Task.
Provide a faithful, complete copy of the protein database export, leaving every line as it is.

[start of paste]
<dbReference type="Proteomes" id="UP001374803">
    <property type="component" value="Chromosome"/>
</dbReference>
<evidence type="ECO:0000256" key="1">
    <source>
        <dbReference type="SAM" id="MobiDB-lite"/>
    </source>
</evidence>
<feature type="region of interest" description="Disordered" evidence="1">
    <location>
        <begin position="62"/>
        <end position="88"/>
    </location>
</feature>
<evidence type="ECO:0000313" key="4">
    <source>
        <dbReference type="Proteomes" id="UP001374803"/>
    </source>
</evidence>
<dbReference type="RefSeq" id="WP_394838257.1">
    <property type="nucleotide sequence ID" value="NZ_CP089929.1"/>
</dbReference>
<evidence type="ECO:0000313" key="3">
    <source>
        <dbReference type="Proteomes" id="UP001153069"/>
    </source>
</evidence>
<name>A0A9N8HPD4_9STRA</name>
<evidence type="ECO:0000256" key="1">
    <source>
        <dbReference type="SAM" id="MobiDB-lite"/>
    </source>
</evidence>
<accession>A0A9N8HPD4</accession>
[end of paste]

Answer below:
<dbReference type="Proteomes" id="UP001374803">
    <property type="component" value="Chromosome"/>
</dbReference>
<evidence type="ECO:0000256" key="1">
    <source>
        <dbReference type="SAM" id="MobiDB-lite"/>
    </source>
</evidence>
<feature type="region of interest" description="Disordered" evidence="1">
    <location>
        <begin position="62"/>
        <end position="88"/>
    </location>
</feature>
<evidence type="ECO:0000313" key="4">
    <source>
        <dbReference type="Proteomes" id="UP001374803"/>
    </source>
</evidence>
<dbReference type="RefSeq" id="WP_394838257.1">
    <property type="nucleotide sequence ID" value="NZ_CP089929.1"/>
</dbReference>
<evidence type="ECO:0000313" key="3">
    <source>
        <dbReference type="Proteomes" id="UP001153069"/>
    </source>
</evidence>
<name>A0A9N8HPD4_9STRA</name>
<evidence type="ECO:0000256" key="1">
    <source>
        <dbReference type="SAM" id="MobiDB-lite"/>
    </source>
</evidence>
<accession>A0A9N8HPD4</accession>